I recently finished the final three books in Jasper Fforde’s Thursday Next series: Something Rotten, First Among Sequels and One of Our Thursdays is Missing. Fans of the series will have read these already, most likely when they originally came out. The latest installment, One of Our Thursdays is Missing, came out in 2011, and so I will focus my review on this particular book. First, a quick recap: we were first introduced to Literary Detective Thursday Next in The Eyre Affair, in which her attempt to stop a book thief and murderer takes her into Jane Eyre and the resulting action causes a change in the novel’s plot (the ending is much better now). Lost in a Good Book was the second book, followed by The Well of Lost Plots, Something Rotten, and First Among Sequels. In each novel, Fforde expands on the idea of BookWorld, which posits that fictional characters are real entities whose jobs are to portray characters in novels as they are being read. It is a fascinating world, and Fforde does well to maintain his metaphor throughout.
In One of Our Thursdays is Missing, the narrative conceit is changed slightly. Thursday Next’s adventures have become so well known that a series of novels were written about her, giving birth to the fictional Thursday. Fforde goes to several levels of metafiction here, as the first five books in the fictional Thursday Next series have the same titles as the actual books; Fforde goes so far as to reveal the truth behind a major character's actual name, as it was changed for the fictional version.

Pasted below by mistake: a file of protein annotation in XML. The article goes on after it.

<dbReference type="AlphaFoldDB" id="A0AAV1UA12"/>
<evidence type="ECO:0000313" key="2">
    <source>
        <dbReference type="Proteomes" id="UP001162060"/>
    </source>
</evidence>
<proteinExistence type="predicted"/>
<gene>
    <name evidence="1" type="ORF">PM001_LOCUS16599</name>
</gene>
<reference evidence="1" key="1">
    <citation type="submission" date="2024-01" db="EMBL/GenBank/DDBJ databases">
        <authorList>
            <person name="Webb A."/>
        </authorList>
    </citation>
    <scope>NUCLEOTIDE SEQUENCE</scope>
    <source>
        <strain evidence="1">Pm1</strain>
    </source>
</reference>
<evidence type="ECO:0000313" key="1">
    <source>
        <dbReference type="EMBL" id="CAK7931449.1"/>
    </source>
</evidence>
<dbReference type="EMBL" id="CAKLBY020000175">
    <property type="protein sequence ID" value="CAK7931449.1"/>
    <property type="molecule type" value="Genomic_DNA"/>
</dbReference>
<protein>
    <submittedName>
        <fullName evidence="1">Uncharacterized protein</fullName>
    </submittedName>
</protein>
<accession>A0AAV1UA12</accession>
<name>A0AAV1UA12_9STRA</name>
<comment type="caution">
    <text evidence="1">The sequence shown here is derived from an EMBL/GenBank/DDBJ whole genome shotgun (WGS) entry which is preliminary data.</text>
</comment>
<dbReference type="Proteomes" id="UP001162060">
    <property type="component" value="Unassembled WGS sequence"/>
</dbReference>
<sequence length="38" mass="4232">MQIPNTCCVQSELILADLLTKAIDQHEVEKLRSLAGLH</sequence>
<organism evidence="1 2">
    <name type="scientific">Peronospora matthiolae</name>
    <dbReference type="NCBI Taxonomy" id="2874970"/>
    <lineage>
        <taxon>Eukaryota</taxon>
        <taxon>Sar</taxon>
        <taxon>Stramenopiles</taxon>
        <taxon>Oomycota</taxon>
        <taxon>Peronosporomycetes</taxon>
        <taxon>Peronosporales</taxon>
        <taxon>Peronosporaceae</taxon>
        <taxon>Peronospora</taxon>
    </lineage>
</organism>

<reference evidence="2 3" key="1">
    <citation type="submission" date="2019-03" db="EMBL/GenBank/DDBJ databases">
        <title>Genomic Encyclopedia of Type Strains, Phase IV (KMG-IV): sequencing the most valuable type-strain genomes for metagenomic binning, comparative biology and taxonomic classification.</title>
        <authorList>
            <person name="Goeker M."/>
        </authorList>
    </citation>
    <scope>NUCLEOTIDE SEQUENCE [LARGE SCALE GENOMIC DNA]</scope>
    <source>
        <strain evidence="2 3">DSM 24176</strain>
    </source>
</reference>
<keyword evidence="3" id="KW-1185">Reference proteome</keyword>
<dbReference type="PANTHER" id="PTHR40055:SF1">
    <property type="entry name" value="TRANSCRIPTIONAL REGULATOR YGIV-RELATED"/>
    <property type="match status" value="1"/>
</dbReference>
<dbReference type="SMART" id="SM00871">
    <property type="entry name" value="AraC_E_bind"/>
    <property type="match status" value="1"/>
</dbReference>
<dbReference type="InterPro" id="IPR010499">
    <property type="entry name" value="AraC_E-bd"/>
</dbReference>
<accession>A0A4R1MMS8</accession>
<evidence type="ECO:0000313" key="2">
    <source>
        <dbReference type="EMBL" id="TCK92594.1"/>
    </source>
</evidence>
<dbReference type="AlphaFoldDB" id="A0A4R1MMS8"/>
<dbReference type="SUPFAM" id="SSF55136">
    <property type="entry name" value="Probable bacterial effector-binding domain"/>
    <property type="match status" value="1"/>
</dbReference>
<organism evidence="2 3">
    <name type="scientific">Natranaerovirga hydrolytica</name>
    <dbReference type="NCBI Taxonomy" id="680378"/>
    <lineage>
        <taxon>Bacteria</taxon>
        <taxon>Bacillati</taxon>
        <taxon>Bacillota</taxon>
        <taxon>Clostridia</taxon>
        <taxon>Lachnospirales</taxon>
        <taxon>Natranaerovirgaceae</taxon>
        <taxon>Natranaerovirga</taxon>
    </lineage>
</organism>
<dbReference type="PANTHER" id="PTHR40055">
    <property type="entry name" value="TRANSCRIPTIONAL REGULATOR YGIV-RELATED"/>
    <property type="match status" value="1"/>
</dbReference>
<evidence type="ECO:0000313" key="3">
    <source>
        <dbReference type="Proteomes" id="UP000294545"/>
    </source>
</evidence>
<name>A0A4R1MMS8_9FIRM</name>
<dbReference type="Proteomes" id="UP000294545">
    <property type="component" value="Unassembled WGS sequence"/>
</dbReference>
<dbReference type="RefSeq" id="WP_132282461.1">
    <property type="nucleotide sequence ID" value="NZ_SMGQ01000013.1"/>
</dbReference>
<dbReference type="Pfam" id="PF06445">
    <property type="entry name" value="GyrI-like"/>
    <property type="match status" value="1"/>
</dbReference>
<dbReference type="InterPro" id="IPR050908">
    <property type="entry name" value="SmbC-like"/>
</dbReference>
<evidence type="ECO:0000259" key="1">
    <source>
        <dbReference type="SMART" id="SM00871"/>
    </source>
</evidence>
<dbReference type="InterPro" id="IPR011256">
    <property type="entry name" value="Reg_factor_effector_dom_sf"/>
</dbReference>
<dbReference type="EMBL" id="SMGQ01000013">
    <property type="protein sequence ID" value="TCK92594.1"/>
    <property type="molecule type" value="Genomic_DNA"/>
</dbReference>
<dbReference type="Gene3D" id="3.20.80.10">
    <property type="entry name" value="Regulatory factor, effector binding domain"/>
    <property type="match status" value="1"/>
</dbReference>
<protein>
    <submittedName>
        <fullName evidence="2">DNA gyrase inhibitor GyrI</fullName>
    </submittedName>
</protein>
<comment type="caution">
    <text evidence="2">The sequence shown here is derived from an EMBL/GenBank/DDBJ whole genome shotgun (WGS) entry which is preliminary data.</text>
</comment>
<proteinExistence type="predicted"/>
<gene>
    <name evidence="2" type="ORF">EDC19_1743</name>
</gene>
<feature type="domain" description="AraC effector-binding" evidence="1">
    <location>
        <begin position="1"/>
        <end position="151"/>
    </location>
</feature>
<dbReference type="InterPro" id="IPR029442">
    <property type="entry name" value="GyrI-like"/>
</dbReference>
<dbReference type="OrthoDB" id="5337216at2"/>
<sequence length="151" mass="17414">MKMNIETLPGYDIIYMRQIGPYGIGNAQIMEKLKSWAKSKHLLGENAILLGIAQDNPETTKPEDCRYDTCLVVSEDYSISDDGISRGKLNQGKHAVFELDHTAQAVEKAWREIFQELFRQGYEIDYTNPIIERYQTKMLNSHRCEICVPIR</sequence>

The novel is told by the written Thursday, who must solve a BookWorld mystery of espionage and corruption, as well as find the real Thursday, who seems to be missing. Fforde expands on the conceit of BookWorld, giving metaphor, malapropism, tropes, etc, tangible properties. It works as a device and he keeps it interesting, especially during the token River Boat trip with cliche characters.
The story is exciting as always, and while it is not exactly a crime novel, it works well as detective fiction. Thursday is an excellent character, and Fforde explores the idea of the self through a fictional representation of his staple character. The book follows a predictable narrative arc, yet it is anything but predictable.
However, I felt as though there was an opportunity to dig deeper into the era of ebooks and ereading. For instance, Fforde has an opportunity to explore the definitions of "text" and "book", as well as the evolution of authors, publishers and readers. It is addressed peripherally, but not nearly enough. It is enough of a sea change in publishing and reading technology that it felt like the white elephant in the room while I was reading it. Of course, I was reading it on an ereader, so that may have influenced my opinion. Perhaps the next Thursday Next book will tackle this topic in more detail.
Overall, the six books of the Thursday Next series are excellent: fun, thought-provoking, intelligent and well-written. Highly recommended - four wise-cracking dodos out of five.
16 hours ago